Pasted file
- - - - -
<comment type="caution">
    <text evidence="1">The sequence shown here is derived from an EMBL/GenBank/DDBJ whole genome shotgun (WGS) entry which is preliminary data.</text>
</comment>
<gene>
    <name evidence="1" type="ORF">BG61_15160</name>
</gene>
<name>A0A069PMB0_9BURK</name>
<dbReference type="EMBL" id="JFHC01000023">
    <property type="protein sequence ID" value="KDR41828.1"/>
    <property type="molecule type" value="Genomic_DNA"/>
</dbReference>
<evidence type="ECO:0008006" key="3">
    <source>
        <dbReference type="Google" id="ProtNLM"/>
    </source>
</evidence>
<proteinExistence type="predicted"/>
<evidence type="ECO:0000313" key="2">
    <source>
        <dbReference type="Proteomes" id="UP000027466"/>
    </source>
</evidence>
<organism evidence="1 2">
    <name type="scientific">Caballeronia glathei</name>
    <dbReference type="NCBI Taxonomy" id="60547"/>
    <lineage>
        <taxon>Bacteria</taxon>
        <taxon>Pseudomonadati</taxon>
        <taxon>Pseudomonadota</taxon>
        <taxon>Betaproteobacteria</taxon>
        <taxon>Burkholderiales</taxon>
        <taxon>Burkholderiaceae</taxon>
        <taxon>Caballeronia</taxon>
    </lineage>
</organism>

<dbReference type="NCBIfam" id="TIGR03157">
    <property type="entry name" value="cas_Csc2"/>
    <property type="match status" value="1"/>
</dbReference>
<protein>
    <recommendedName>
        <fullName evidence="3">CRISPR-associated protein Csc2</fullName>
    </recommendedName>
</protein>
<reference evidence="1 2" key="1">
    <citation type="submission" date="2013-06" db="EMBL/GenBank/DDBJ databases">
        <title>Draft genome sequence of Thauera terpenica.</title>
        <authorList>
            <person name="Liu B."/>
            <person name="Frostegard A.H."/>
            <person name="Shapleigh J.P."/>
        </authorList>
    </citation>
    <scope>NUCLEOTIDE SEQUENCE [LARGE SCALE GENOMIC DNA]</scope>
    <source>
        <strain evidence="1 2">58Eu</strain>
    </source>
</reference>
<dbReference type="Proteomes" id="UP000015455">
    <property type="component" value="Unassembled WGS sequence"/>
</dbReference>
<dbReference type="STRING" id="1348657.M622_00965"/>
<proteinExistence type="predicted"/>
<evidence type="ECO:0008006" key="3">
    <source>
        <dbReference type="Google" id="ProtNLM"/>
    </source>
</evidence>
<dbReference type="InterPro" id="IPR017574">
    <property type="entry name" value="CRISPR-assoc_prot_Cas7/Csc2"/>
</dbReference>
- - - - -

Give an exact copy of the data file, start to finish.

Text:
<comment type="caution">
    <text evidence="1">The sequence shown here is derived from an EMBL/GenBank/DDBJ whole genome shotgun (WGS) entry which is preliminary data.</text>
</comment>
<gene>
    <name evidence="1" type="ORF">BG61_15160</name>
</gene>
<name>A0A069PMB0_9BURK</name>
<dbReference type="EMBL" id="JFHC01000023">
    <property type="protein sequence ID" value="KDR41828.1"/>
    <property type="molecule type" value="Genomic_DNA"/>
</dbReference>
<evidence type="ECO:0008006" key="3">
    <source>
        <dbReference type="Google" id="ProtNLM"/>
    </source>
</evidence>
<proteinExistence type="predicted"/>
<evidence type="ECO:0000313" key="2">
    <source>
        <dbReference type="Proteomes" id="UP000027466"/>
    </source>
</evidence>
<organism evidence="1 2">
    <name type="scientific">Caballeronia glathei</name>
    <dbReference type="NCBI Taxonomy" id="60547"/>
    <lineage>
        <taxon>Bacteria</taxon>
        <taxon>Pseudomonadati</taxon>
        <taxon>Pseudomonadota</taxon>
        <taxon>Betaproteobacteria</taxon>
        <taxon>Burkholderiales</taxon>
        <taxon>Burkholderiaceae</taxon>
        <taxon>Caballeronia</taxon>
    </lineage>
</organism>

<dbReference type="NCBIfam" id="TIGR03157">
    <property type="entry name" value="cas_Csc2"/>
    <property type="match status" value="1"/>
</dbReference>
<protein>
    <recommendedName>
        <fullName evidence="3">CRISPR-associated protein Csc2</fullName>
    </recommendedName>
</protein>
<reference evidence="1 2" key="1">
    <citation type="submission" date="2013-06" db="EMBL/GenBank/DDBJ databases">
        <title>Draft genome sequence of Thauera terpenica.</title>
        <authorList>
            <person name="Liu B."/>
            <person name="Frostegard A.H."/>
            <person name="Shapleigh J.P."/>
        </authorList>
    </citation>
    <scope>NUCLEOTIDE SEQUENCE [LARGE SCALE GENOMIC DNA]</scope>
    <source>
        <strain evidence="1 2">58Eu</strain>
    </source>
</reference>
<dbReference type="Proteomes" id="UP000015455">
    <property type="component" value="Unassembled WGS sequence"/>
</dbReference>
<dbReference type="STRING" id="1348657.M622_00965"/>
<proteinExistence type="predicted"/>
<evidence type="ECO:0008006" key="3">
    <source>
        <dbReference type="Google" id="ProtNLM"/>
    </source>
</evidence>
<dbReference type="InterPro" id="IPR017574">
    <property type="entry name" value="CRISPR-assoc_prot_Cas7/Csc2"/>
</dbReference>